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From American Enterprise Institute: PDK poll reveals anxiety about postsecondary education

anna gutermuth

By Andrew P. Kelly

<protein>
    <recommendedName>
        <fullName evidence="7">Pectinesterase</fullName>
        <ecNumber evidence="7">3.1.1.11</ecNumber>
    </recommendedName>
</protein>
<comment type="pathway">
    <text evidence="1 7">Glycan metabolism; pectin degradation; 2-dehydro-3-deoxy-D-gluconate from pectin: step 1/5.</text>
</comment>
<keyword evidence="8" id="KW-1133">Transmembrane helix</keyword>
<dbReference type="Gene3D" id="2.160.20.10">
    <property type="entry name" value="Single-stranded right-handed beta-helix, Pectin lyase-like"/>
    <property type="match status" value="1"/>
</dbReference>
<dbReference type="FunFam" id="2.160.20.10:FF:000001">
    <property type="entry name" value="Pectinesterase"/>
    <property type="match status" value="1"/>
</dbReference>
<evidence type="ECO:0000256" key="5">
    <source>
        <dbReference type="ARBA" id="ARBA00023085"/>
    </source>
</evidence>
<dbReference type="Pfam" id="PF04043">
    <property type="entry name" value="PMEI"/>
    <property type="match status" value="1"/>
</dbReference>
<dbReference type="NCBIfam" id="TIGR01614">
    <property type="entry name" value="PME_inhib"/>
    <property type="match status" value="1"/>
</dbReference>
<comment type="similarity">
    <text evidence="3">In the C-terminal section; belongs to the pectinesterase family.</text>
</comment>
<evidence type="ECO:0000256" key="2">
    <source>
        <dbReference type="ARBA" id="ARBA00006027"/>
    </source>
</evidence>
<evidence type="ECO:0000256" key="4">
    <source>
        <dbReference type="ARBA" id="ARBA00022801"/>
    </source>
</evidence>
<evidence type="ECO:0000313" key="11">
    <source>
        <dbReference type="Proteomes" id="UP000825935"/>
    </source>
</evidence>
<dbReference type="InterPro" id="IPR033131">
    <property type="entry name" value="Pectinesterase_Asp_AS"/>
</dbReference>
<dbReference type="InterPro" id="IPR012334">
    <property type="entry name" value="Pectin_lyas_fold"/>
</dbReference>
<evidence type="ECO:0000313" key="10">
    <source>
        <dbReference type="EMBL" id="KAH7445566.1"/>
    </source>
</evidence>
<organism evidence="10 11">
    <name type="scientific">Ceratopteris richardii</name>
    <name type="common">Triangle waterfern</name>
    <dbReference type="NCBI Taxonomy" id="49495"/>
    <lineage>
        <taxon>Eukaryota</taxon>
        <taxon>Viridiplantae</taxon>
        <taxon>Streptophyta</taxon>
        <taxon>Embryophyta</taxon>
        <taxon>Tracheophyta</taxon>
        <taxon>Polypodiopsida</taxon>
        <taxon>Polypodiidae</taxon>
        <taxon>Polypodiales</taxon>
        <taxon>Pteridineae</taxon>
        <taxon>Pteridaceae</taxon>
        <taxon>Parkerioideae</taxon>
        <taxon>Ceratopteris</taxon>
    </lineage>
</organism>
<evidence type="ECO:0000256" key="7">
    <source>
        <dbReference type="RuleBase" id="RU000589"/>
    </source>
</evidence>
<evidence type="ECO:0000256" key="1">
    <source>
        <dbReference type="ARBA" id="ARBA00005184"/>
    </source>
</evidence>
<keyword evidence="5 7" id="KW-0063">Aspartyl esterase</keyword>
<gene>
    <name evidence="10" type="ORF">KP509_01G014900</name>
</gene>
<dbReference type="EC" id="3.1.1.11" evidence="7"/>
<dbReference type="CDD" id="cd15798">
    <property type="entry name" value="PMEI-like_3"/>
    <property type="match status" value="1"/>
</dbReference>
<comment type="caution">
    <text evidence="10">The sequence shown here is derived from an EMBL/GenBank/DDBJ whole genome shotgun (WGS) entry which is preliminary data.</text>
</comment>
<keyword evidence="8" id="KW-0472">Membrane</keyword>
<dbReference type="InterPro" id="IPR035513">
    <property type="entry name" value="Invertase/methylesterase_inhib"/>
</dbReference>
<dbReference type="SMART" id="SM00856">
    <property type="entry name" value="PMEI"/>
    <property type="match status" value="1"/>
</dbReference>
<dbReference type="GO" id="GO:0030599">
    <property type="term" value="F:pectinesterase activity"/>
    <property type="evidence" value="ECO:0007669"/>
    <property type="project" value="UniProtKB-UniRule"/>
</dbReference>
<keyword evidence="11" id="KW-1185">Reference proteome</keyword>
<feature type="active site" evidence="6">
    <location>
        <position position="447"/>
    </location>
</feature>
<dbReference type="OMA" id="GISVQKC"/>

Over just a few years, college affordability has gone from a minor political issue to a headlining one. Why? A wider swath of the income distribution is feeling the pinch, and they are feeling it for longer. Tuition has increased at the same time that family incomes have declined, meaning responsible middle-class families who have saved for college can no longer afford it. Thanks to growing reliance on loans, what used to be a temporary financial crunch has become a lasting financial obligation that hangs around students and parents for years. For the 40 percent of students who drop out, these loans can quickly become an albatross. Taken together, these trends are a recipe for a broader political coalition in search of college affordability.

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